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Mariners install LED lights at Safeco Field, first MLB park to have them

The Mariners' ever-expanding list of off-field upgrades adds another item.

Joe Nicholson-USA TODAY Sports

A year ago around this time, I had the privilege of attending the Seattle Mariners' annual media luncheon. While the opportunity to ask questions of players and front office staff was great, so too was sitting down and talking with some of the people behind the scenes—and that included, for me, a man who'd been with the Mariners for decades.

One of the more interesting things he told me was the Mariners planned for Safeco Field to be Seattle's Wrigley, that it'd be there for a century, still standing long after he and the rest of us were not.

On that note, the Mariners took another step to making sure their ballpark is built to last this offseason, with the addition of LED lights. Safeco Field is the first stadium in Major League Baseball to have them.

KING 5's Gary Chittim has the story:

The Mariners benched some 600 high intensity discharge (HID) lights in favor of an LED system designed by the Federal Way-based company Planled, which has already converted several buildings for Boeing and other companies.

Founder and CEO John Hwang uses human studies and economics to convince companies that LED can improve their productivity and control costs.

Studies show LED can incorporate a fuller spectrum of light and mimic the blue and red components of natural light. It can improve energy levels, moods and performance of athletes and other workers. [...]

Hwang said going LED will cut the Mariners' lighting costs by 60 percent and says, under the team's current level of light usage, the LED bulbs can last 50 years or longer.

Chittim's article also describes how this isn't the first work Hwang and his company have done with the Mariners. In a New York Times piece from 2013, Hwang describes his company's work to install LED lighting in the team's clubhouse, training room, dining room and weight room:

The team hopes that by brightening and dimming the lights, players can overcome jet lag faster and become energized before games and cool down afterward.

"Living in Seattle, people talk about the seasonal disorder and cloudy days, but I didn’t think there was a way to overcome it," said Scott Jenkins, head of ballpark operations for the Mariners. "We can make the clubhouse a place where the players want to spend time and it supports their performance."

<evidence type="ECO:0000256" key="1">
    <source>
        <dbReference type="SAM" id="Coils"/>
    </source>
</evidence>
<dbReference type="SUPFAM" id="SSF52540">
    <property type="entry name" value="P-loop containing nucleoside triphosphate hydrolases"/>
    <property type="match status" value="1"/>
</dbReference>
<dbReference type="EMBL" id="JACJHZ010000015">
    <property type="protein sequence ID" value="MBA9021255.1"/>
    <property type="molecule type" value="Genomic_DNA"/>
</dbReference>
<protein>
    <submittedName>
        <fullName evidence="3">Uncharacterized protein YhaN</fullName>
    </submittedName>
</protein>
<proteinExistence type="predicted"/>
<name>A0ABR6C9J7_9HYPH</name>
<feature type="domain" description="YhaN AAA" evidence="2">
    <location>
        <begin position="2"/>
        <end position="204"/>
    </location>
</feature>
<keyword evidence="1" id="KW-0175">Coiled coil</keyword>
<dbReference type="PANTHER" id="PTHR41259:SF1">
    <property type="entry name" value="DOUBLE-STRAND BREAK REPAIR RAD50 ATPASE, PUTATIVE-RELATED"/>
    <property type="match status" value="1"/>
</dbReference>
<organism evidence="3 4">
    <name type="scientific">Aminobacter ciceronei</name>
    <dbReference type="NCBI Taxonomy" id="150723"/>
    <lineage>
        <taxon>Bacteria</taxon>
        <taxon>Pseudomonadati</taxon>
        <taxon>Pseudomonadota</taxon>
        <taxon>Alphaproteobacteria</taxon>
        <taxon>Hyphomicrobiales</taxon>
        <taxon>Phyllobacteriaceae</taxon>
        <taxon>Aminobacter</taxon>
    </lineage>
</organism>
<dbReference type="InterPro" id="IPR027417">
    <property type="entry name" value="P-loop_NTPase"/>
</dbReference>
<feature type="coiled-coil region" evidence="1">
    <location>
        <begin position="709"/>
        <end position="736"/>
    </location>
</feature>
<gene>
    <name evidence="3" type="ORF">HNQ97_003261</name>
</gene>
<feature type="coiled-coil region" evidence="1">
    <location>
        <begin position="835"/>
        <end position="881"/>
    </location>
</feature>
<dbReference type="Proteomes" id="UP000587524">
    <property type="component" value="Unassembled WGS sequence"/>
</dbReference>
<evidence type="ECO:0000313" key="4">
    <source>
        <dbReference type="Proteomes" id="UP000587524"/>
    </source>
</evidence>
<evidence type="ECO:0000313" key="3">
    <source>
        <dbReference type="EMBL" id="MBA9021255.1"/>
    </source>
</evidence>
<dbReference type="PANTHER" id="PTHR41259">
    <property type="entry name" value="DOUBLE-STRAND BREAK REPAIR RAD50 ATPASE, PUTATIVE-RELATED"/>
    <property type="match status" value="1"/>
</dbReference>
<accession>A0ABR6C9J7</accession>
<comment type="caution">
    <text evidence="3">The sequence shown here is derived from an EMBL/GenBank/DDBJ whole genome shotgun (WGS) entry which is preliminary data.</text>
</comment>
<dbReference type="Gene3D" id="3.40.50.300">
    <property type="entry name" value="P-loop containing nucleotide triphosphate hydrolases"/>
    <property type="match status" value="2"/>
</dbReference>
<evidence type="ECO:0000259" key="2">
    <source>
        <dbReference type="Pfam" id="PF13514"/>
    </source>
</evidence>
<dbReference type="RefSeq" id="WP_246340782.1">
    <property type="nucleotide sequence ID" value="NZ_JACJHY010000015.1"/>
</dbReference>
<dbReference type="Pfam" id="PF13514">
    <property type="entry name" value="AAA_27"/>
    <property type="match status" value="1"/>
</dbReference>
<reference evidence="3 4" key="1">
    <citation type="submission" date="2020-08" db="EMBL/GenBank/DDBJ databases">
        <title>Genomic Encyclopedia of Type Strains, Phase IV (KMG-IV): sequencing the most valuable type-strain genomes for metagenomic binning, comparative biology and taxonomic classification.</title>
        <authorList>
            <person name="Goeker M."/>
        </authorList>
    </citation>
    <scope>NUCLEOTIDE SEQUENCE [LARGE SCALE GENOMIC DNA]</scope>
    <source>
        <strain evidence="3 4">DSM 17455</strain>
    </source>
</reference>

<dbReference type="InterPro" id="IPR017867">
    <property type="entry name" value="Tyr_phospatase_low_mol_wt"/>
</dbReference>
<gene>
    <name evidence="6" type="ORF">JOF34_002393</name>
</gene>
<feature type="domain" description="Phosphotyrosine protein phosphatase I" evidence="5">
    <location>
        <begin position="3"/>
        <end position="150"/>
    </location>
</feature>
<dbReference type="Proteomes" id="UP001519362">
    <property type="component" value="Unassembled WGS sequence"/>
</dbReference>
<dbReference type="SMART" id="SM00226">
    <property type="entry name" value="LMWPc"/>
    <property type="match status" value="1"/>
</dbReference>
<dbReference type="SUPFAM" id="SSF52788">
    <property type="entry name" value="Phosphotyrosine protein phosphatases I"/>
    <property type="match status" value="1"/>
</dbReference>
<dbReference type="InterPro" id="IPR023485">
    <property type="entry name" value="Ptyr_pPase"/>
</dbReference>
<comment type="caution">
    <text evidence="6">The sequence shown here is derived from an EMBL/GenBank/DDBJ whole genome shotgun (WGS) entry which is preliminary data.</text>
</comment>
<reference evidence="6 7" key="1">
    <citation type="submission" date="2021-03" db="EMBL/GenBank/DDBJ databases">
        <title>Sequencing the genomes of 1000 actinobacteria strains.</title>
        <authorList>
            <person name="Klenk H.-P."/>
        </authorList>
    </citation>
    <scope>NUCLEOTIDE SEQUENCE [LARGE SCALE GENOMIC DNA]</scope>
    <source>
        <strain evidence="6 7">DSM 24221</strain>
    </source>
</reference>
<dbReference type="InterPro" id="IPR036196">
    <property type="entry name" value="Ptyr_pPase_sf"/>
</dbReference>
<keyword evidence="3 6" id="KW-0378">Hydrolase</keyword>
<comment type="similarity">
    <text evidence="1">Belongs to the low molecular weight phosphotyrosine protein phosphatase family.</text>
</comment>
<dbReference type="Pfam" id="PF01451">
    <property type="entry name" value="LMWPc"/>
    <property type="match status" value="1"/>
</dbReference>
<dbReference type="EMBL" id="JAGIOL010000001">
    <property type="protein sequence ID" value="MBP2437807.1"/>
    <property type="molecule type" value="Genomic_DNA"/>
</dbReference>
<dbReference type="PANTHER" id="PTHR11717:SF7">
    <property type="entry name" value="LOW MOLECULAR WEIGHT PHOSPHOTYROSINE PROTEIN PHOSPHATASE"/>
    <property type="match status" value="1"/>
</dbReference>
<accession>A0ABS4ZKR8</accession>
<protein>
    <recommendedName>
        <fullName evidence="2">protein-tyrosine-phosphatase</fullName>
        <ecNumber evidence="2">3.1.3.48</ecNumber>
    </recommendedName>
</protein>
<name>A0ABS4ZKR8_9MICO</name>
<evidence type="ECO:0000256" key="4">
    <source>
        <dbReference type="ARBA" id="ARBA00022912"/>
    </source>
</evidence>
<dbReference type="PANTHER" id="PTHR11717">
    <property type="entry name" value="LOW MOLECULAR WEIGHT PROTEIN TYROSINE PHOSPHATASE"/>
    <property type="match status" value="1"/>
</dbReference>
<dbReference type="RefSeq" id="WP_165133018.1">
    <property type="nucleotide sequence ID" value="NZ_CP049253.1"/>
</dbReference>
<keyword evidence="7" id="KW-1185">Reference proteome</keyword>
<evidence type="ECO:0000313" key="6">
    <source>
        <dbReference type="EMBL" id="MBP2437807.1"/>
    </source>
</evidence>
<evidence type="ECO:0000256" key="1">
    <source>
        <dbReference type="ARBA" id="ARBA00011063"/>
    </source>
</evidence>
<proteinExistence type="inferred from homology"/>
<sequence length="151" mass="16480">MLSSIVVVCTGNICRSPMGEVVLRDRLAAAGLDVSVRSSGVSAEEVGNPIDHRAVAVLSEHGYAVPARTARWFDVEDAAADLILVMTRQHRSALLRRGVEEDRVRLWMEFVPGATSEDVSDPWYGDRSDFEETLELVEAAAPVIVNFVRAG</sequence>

While the impact of LEDs on human physiology is still emerging, "there is a lot of basic scientific support for why they should," said Steven W. Lockley, a professor in the Division of Sleep Medicine at Harvard Medical School.

Chittim, on Twitter, shared a few shots of the new setup:

Now, things like energy efficiency and the ensuing cost savings are all well and good for the organization, but what does it mean for fans? Well, Chittim himself says it looks "like daylight" at the park.

For a subject that, as I research this, has been written about an awful lot, there aren't any really good quotes on the matter—though the difference does appear to be notable.

"People could walk into War Memorial and see the difference from the previous year," said Joe Casper, president of Syracuse-based Ephesus Lighting, in a 2013 Athletic Business article. His company installed lights for the AHL's Syracuse Crunch.

"It's unbelievable the difference. You don't recognize the building," said the team's president in the piece.

For a bit of an illustration, here's an image from a Reddit post I had to go and find, where a user captured the ongoing installation of LED streetlights in Seoul, South Korea.

LED streetlights

Obviously, the Mariners were using something several step ups from streetlights previously, but it gives you a sense for how good modern lighting can look.

Now, as the subhead notes, this item goes at the bottom of a long list of off-field upgrades the Mariners have been making over the years, with renovation of the Peoria Sports Complex being another one just this offseason.

As I noted in the piece linked to there, I once wrote on this in very negative terms, that the Mariners had been spending up all the cable money on off-field upgrades—and my mind has since changed. Well, I think they've been spending some of the cable money, I just don't think it's a bad thing. Nevertheless, pulled from that first piece and since added to, here's the full list of the Mariners recent off-field upgrades:

When I wrote that first piece shortly after the end of the 2013 season, I couldn't begin to understand why the Mariners were spending so much off the field while doing little to enhance the on-field product. They signed Robinson Cano for a quarter of a billion dollars two months later.

The Mariners, as we can see, are going through a bit of a transition right now. After nearly a decade under the shoe of Seattle sports diehards, they're doing what they can to pick up their game—to move towards being the first-class organization we'd all like them to be.

And while it seems they're likely done adding to the on-field side of things for this offseason, my educated guess is they might not be done with the upgrades off of it.

Update: Here's a video, by KING 5, on the new lights.